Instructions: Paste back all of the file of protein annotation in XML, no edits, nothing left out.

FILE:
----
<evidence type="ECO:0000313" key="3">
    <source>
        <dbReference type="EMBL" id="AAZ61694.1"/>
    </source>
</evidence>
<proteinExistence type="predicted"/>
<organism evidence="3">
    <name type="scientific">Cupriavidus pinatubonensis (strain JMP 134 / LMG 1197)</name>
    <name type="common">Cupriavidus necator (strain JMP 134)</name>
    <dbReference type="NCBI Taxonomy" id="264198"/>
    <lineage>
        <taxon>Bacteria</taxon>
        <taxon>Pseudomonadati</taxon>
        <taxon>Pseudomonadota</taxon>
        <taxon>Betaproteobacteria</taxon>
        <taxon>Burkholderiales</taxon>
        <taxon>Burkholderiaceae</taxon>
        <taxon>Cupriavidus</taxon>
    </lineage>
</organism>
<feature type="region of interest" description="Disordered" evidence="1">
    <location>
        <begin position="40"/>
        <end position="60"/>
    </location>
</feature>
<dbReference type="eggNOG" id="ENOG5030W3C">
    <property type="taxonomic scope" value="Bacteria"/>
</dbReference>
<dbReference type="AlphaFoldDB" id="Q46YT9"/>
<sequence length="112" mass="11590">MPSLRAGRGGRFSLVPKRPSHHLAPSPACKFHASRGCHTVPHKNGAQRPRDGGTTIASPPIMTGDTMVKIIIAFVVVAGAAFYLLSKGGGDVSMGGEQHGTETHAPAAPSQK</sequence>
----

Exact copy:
<evidence type="ECO:0000313" key="3">
    <source>
        <dbReference type="EMBL" id="AAZ61694.1"/>
    </source>
</evidence>
<proteinExistence type="predicted"/>
<organism evidence="3">
    <name type="scientific">Cupriavidus pinatubonensis (strain JMP 134 / LMG 1197)</name>
    <name type="common">Cupriavidus necator (strain JMP 134)</name>
    <dbReference type="NCBI Taxonomy" id="264198"/>
    <lineage>
        <taxon>Bacteria</taxon>
        <taxon>Pseudomonadati</taxon>
        <taxon>Pseudomonadota</taxon>
        <taxon>Betaproteobacteria</taxon>
        <taxon>Burkholderiales</taxon>
        <taxon>Burkholderiaceae</taxon>
        <taxon>Cupriavidus</taxon>
    </lineage>
</organism>
<feature type="region of interest" description="Disordered" evidence="1">
    <location>
        <begin position="40"/>
        <end position="60"/>
    </location>
</feature>
<dbReference type="eggNOG" id="ENOG5030W3C">
    <property type="taxonomic scope" value="Bacteria"/>
</dbReference>
<dbReference type="AlphaFoldDB" id="Q46YT9"/>
<sequence length="112" mass="11590">MPSLRAGRGGRFSLVPKRPSHHLAPSPACKFHASRGCHTVPHKNGAQRPRDGGTTIASPPIMTGDTMVKIIIAFVVVAGAAFYLLSKGGGDVSMGGEQHGTETHAPAAPSQK</sequence>